29. On June 1, 2002, Manson wrote to Judge Johnson of the Circuit Court of the City of Richmond requesting a hearing on the summons. On the same date Manson reported the situation to the Virginia State Bar in accordance with Va. Code Section 26-18. A show cause was issued by the court on May 30, 2002, for a June 24, 2002 hearing date.
30. The notices of probate which were required to be filed within thirty days of qualification were not issued by Renick until June of 2002.
31. On June 20, 2002, Renick sent Manson by fax a second inventory in draft form with a letter in which Renick stated that his staff takes care of the majority of the paperwork associated with estates and he admitted that the first inventory which had been filed had the vehicle improperly listed, had no personalty listed and reflected an incorrect total value of the assets. Manson responded by a fax of the same date instructing Renick to be in court on the show cause on June 24, 2002.
32. At the show cause hearing on June 24, 2002, Renick told the court that he was working on an inventory. The proceeding was continued.
33. On June 24, 2002, Renick wrote to Mrs. Oder seeking information for the administration of the estate.
34. On July 30, 2002, Renick wrote to Manson by fax enclosing a third inventory and indicating, inter alia, that the stock was held by the Oders jointly with Mrs. Oder as the beneficiary. Manson responded the same date by fax asking Renick to provide confirmation of the ownership of the stock.
35. The pending show cause proceeding was continued on two additional dates until Manson was able to approve Renick's final accounting.
36. On September 30, 2002, Renick billed Mrs. Odor a total of $2,848.50 which he reduced by fifty per cent. He received a total of $1,424.00 as attorney's fees in the matter from Mrs. Odor.
37. On or about September 7, 1999, Renick qualified as executor of the estate of Patricia E. Aliff. Aliff died testate on February 21, 1999.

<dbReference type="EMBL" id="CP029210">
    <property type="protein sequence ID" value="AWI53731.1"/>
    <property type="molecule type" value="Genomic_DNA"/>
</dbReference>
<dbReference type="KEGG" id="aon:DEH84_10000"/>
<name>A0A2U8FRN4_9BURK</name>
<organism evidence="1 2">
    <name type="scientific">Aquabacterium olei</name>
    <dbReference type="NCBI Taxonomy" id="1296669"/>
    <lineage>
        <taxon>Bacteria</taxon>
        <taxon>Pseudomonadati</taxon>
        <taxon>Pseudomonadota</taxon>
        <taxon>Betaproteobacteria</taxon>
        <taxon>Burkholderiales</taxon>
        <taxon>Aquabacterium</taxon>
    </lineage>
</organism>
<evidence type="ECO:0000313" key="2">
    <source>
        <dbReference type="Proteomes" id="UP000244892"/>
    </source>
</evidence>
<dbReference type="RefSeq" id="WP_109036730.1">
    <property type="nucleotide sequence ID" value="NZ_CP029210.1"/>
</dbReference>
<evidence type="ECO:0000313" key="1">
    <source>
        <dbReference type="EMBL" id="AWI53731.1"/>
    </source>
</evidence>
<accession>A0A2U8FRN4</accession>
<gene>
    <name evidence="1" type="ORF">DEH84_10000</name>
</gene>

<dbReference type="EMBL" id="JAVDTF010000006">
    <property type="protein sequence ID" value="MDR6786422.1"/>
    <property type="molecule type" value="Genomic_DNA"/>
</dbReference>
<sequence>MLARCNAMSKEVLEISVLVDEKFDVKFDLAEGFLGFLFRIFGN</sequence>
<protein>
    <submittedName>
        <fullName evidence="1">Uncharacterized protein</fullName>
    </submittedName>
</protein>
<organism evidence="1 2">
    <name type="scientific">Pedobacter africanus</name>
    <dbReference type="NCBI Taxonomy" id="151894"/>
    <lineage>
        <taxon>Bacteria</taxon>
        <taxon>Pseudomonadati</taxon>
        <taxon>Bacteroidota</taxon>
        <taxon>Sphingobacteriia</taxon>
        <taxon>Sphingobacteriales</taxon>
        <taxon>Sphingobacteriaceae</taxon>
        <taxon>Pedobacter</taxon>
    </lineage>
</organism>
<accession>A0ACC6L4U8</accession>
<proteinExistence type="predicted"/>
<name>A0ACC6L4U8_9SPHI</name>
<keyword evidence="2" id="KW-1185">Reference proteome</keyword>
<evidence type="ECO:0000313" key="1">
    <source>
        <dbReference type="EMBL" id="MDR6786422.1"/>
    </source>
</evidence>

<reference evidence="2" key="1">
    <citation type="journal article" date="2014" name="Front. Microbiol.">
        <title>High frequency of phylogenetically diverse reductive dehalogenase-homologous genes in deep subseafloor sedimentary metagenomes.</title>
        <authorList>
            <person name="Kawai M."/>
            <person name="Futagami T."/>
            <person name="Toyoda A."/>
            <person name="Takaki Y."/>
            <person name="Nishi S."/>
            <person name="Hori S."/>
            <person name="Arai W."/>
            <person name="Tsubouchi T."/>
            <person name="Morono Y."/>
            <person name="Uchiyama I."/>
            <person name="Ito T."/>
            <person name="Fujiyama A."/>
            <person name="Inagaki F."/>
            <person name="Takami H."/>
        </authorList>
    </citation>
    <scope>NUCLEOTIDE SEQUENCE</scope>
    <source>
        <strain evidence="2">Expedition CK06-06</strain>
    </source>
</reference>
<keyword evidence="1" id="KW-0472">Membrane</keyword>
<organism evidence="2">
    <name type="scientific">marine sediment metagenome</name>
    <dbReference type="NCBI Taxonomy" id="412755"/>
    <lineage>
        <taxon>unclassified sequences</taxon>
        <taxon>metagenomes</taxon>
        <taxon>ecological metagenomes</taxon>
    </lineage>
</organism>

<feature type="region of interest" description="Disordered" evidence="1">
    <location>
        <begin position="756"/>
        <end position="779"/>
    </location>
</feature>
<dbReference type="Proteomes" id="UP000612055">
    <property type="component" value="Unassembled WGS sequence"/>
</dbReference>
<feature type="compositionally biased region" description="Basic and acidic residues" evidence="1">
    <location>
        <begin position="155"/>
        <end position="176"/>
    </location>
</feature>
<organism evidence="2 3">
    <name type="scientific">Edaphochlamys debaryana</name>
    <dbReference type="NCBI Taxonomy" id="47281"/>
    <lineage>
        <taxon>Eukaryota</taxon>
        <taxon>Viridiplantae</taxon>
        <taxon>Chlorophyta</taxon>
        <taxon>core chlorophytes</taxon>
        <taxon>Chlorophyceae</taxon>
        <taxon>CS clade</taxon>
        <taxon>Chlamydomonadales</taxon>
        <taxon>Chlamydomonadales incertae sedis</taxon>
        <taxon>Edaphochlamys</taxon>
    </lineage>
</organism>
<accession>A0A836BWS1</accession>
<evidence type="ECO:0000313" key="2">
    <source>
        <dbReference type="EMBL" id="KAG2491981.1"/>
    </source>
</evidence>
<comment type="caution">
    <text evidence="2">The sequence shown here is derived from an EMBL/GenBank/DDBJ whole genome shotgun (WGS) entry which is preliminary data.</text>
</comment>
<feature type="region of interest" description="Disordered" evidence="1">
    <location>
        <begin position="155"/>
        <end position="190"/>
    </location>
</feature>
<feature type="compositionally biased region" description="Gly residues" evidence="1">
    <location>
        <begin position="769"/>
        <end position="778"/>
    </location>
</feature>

38. An inventory was due to be filed in the Aliff estate on or before January 7, 2000. The first accounting was due to be filed on or before January 7, 2001, followed by annual accountings thereafter until completion of the estate administration.
39. On January 7, 2000, William W. Richardson, III [Richardson], Commissioner of Accounts at that time, issued a rule to show cause to Renick requiring him to report to Richardson by February 4, 2000 to show cause why an inventory had not been filed in accordance with Va. Code Section 26-12. The rule was personally served on Renick on January 11, 2000.
40. On January 13, 2000, Richardson sent a letter to Renick pointing out the provisions of Va. Code Section 26-18 which required him to report to the Virginia State Bar the failure to file an inventory within thirty days of service of a summons. Richardson also asked Renick to file an inventory before the thirty days had passed.
41. On February 1, 2000, Renick faxed to Richardson an unsigned inventory.
42. By letter dated February 2, 2000, Renick informed Richardson that Aliff had a pending Chapter 13 bankruptcy at the time of her death which was dismissed on October 20, 1999.
43. On February 2, 2000, Richardson approved a more complete inventory dated that date which Renick had submitted.